Monday, January 26, 2015
The Tugendhat House (2013) New York Jewish Film Festival
The first and most important thing about The Tugendhat House is that if you go and see it don’t think that the first five or ten minutes are what the film is. The opening bit of the film is made up of panning and tracking shot through the empty house while voice over quote from reviews and pieces on the house. Its cold and sterile and goes on long enough that if you’re like me you’ll be afraid the whole two hours is like that. It not.
The Tugendhat House is a look at the so named house house which was built by the Tugendhat family in 1929. The house was one of the finest examples of steel construction at the time. The house was abandoned by the family eight years later when the family fled Czechoslovakia for Switzerland when the Nazi’s took over the country. The house then went through a variety of owners and uses over the year and over the last few decades efforts have been made to try and restore the house to its original form.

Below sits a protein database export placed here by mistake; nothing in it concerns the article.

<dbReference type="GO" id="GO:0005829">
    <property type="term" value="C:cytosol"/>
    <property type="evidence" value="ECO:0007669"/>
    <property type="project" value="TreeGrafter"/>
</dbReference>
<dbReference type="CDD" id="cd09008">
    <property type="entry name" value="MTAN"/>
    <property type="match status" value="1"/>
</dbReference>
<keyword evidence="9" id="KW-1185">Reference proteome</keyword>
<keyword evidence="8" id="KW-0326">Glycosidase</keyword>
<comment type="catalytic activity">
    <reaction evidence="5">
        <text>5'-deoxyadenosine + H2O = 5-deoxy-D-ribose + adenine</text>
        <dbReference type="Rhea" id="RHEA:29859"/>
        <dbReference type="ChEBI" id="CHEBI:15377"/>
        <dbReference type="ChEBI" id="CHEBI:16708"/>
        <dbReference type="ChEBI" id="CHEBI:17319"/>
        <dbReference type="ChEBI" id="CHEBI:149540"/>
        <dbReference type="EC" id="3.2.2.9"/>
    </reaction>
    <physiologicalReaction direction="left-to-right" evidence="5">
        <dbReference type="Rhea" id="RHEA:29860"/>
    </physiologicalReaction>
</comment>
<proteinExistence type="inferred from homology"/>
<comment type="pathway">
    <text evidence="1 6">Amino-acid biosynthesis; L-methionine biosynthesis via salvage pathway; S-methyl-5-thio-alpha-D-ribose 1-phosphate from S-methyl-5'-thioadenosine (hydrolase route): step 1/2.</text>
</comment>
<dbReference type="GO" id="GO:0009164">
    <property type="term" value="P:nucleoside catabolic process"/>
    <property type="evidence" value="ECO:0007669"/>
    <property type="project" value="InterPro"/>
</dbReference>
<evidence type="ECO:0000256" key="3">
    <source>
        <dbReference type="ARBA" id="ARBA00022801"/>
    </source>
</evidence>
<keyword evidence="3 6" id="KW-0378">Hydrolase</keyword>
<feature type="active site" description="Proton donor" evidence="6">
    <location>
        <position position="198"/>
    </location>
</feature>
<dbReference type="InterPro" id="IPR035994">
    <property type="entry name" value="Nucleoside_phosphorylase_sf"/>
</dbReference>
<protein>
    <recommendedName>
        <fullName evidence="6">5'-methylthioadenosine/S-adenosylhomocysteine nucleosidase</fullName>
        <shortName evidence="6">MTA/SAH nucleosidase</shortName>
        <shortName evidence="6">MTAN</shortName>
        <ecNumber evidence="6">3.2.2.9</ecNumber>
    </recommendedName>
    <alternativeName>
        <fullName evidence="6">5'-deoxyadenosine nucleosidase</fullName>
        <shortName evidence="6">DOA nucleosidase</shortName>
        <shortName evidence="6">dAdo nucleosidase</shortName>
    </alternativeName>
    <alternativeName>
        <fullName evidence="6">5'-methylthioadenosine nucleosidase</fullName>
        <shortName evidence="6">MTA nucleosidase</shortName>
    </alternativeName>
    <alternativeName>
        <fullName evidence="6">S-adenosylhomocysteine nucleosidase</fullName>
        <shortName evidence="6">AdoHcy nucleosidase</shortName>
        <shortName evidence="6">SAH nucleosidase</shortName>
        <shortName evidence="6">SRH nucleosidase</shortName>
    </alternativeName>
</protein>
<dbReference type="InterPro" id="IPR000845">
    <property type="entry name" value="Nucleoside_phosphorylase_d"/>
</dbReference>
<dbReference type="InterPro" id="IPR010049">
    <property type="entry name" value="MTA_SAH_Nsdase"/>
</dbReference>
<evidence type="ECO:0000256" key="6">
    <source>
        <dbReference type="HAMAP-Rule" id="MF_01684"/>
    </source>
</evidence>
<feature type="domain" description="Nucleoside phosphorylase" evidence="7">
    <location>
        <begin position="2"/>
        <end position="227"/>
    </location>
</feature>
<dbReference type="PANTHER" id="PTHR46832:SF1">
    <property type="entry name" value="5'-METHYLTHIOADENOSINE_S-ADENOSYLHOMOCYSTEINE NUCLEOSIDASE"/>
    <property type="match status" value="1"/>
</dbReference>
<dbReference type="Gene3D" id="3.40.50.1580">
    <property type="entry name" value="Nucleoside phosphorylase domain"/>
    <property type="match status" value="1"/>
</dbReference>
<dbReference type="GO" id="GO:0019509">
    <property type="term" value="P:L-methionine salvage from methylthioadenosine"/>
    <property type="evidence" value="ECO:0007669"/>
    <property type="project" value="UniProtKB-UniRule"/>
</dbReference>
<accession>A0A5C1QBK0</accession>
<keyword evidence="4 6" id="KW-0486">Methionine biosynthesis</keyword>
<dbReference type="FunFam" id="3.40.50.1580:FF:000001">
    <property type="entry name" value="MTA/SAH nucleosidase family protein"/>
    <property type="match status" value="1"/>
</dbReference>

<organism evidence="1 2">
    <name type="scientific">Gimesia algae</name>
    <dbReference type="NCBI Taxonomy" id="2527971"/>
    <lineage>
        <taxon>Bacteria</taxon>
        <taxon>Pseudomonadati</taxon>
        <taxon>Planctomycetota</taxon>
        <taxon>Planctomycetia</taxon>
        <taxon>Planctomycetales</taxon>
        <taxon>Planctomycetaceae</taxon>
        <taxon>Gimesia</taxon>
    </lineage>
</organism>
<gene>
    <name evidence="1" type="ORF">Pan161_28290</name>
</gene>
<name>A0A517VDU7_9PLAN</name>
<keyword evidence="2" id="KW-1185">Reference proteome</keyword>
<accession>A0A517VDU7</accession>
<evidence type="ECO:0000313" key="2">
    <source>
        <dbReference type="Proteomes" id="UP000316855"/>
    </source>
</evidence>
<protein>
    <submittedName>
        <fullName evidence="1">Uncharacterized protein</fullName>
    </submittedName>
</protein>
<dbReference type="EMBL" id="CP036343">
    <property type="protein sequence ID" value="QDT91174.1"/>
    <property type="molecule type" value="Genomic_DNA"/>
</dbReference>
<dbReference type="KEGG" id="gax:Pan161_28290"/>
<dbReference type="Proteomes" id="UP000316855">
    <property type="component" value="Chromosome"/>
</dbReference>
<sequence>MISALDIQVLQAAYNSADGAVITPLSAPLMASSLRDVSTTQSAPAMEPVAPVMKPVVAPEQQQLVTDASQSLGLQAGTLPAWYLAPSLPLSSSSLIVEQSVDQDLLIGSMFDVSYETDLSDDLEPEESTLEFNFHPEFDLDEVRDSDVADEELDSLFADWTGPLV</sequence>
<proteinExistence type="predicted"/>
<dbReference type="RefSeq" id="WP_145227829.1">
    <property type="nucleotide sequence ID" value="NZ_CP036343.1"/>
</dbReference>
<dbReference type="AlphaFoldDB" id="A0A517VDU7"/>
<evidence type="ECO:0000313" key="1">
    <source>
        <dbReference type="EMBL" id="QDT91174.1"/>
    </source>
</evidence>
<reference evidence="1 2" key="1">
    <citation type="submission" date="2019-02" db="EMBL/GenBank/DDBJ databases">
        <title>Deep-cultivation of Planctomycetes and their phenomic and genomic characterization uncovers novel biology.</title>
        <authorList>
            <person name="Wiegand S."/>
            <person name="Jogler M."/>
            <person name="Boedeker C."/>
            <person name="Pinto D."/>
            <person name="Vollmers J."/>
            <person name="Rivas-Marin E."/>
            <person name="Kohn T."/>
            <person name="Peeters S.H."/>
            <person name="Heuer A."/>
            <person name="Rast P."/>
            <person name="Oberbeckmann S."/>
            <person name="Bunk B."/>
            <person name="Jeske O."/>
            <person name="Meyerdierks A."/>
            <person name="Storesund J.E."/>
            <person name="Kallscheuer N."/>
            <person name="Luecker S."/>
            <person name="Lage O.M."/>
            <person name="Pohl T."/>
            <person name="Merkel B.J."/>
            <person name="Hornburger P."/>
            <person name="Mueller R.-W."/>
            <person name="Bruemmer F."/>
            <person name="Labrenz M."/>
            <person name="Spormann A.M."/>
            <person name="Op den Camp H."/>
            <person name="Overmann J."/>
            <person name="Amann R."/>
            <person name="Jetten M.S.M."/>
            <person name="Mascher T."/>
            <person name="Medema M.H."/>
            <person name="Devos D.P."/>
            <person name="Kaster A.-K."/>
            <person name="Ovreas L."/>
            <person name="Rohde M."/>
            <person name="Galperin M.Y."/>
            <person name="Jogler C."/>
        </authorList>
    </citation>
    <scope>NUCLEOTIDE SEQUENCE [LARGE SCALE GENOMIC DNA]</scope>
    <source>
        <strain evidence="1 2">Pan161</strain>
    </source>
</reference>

This is a very good look at the house, the family and the march of almost 90 years of history. It’s a look at how one house could have a place in the events of a century. I was, for the most part, carried along with the story of the house and it’s family. This is an interesting exploration of a footnote event in history.
If there is any real problem with the film as far as I’m concerned is that its 117 minute run time is probably a half an hour too long. (I probably should also say that this may not be for ll audiences, if you’re not into architecture, especially something with a design that is as “cold” as this you may not warm to the film)
For tickets and more information go here.